SOURCE: Askart.com.

Artist, Ceramicist, Educator

Kathleen M. Kneafsey (b. 1966), a noted ceramicist who has been the artist-in-residence at the Huntington Museum of Art since 2000 and who has overseen the ceramic artist invitations for the Museum’s Walter Gropius Master Artist Program, had one of her degrees incorrectly reported. Kneafsey received an MFA (not an MA) in ceramics from Miami University in Oxford, Ohio, in 2000. We apologize for the error.

Artist, Sculptor, Frame Dealer

Larry Mayne (b. 1951) attended Russell High School in Russell, Kentucky, graduating in 1969 and received a B.A. from Georgetown College in Georgetown, Kentucky, in 1974. He did additional graduate work in art at both Marshall University in Huntington and the University of Kentucky in Lexington, Kentucky. Mayne was primarily a sculptor working in stone, and regularly submitted his works to exhibition. Among his largest commissions was an eight-ton sculpture created in 1976 for the grounds of Ashland Oil in Bellefonte, Kentucky. He began his framing career with the Frame House in Georgetown followed by a stint as a partner in Accents Gallery in Lexington before founding Mayne Framing Supply, a picture frame wholesale distributor, which was organized in 1984 in Huntington. Following his retirement, the business was sold to International Moulding. In the past, Mayne has served as a board member of the Ashland Area Art Gallery and as chairman of the Cardinal Valley Art Show.

SOURCES: Huntington Herald-Dispatch (February 2, 2020); CYNTHIAMAYNE.

A.K.A. “Don Daniel McMillian,” “Donnie McMillian”
Artist, Painter, Interior Decorator, Author

Donald McMillian (1947 – 2010) was born in Huntington, the son of Eleanor Ferguson and Harry McMillian. He worked as an interior decorator with Burdines in Boca Raton, Florida, and Holtsenheimer’s Interior Design in Palm Beach, Florida. He was employed for several years by the noted Woolworth family in Palm Beach before he returned to Huntington. In addition to his interior decorating work, he was an accomplished painter and author, writing a number of articles and important books on local and regional history. These included Images of America: Huntington (2003); Huntington: The Edwardian Age’s Modern Movement (2005); On The Threshold of Splendor: Historic Homes and Families (2007); The House of Woolworth, Their Stunning Financial Windfalls, Their Riveting Emotional Pitfalls (2007); The Underground Railroad: Lawrence County, Ohio and Cabell County, Virginia (2008) and The Very Best: West Virginia’s 55 Counties and several others (2009); The History and Rebirth of Downtown Huntington, West Virginia. Huntington, WV (2009, with J. Touma). McMillian was instrumental in the process to retore the original tower dome of the Cabell County Courthouse in downtown Huntington. At one time the Huntington Museum of Art owned one of his paintings.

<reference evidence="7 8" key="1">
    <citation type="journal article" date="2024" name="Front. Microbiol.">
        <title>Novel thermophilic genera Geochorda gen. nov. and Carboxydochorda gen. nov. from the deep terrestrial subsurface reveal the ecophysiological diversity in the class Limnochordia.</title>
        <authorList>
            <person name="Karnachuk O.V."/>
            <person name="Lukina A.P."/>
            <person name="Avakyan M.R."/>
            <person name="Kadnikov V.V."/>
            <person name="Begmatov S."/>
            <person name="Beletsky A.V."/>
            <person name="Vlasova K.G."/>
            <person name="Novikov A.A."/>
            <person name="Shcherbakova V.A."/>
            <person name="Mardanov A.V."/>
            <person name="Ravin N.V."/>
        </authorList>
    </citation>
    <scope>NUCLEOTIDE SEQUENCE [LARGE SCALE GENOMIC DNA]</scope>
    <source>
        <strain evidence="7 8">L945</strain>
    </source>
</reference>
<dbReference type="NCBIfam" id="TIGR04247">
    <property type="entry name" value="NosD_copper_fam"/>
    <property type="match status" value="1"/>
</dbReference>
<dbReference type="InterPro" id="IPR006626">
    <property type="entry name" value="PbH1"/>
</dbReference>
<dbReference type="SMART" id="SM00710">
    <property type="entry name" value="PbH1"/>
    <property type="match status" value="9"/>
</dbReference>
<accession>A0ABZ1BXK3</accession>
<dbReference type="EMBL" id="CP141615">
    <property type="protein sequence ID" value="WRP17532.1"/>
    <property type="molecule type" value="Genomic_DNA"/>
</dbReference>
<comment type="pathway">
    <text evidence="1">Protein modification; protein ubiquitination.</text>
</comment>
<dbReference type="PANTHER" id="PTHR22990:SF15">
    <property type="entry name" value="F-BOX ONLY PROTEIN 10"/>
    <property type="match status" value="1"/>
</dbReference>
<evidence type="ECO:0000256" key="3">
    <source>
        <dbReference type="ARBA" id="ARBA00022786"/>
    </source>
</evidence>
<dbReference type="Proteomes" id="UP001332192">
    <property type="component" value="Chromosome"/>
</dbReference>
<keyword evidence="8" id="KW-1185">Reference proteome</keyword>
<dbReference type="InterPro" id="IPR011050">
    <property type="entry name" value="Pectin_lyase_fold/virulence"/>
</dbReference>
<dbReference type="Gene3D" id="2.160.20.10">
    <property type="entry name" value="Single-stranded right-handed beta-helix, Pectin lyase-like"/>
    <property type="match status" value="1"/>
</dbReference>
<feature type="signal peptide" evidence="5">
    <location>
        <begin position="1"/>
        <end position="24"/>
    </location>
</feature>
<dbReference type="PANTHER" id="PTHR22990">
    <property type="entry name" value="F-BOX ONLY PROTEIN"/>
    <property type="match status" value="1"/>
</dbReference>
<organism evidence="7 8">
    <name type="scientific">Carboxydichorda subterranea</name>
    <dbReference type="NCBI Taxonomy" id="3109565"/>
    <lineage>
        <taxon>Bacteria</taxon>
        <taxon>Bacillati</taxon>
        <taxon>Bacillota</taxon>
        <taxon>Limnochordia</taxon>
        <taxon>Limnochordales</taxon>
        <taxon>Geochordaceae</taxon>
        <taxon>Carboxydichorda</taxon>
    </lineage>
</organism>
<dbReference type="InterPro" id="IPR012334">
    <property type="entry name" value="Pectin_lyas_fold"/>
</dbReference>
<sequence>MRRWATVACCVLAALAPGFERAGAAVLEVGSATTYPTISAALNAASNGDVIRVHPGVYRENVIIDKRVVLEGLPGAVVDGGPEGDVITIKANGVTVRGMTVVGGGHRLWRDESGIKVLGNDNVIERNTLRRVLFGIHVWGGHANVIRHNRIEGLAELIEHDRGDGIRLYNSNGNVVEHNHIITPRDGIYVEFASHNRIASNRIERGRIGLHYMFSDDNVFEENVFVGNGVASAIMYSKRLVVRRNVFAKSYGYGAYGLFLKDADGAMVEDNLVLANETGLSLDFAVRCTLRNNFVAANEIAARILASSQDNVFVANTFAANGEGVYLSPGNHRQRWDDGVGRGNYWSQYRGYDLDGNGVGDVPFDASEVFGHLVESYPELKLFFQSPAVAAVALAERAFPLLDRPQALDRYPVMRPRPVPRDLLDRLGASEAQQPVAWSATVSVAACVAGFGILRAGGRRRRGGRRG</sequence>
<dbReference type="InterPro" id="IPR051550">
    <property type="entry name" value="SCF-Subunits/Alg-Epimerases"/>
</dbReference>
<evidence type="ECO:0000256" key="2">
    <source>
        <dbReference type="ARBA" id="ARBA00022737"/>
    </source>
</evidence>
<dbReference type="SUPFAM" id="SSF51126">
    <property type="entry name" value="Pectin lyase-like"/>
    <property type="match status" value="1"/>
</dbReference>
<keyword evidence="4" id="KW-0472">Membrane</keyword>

SOURCES: cabellcountydoorstothepast.com; muse.jhu.edu; theclio.com; www.timeswv.com.

Artist, Glass Designer

David Wulfman (b. 1962) was born in West Virginia, the son of Jeanne Goodman and Robert Wulfman. He attended Huntington High School and trained as a glass blowing artist. In 2013 he was one of a group of artists selected to help celebrate the 25th anniversary of the Minneapolis Sculpture Garden, through the design of a mini golf course where each hole was designed by a different team of regional artists. Wulfman currently serves on the board of the Foci Minnesota Center for Glass Arts in Minneapolis, Minnesota. The Wulfman family donated a large collection of glass by the noted American artist, Joel Philip Myers, to the Huntington Museum of Art in 2021 (where a work by David Wulfman also resides in the collection). His works have been exhibited at the following institutions: Mano Gallery, St. Louis, MO, 1992; Huntington Museum of Art, Huntington, WV, 2021.

SOURCES: HMA RESEARCH FILES; projects.propublica.org; s3.amazonaws.com; U.S., Public Records Index, 1950-1993, Volume 1 (Ancestry.com); U.S., School Yearbooks, 1900-2016 (Ancestry.com).

Header: Emil Carlsen (American, b. Denmark, 1853-1932), Detail of The Heavens Are Telling, ca. 1918. Oil on canvas. Gift of Ruth Woods Dayton, 1967.1.47. Photo by John Spurlock. This artwork is featured in The Daywood Collection: Paintings & Sculptures exhibit through February, 11, 2024.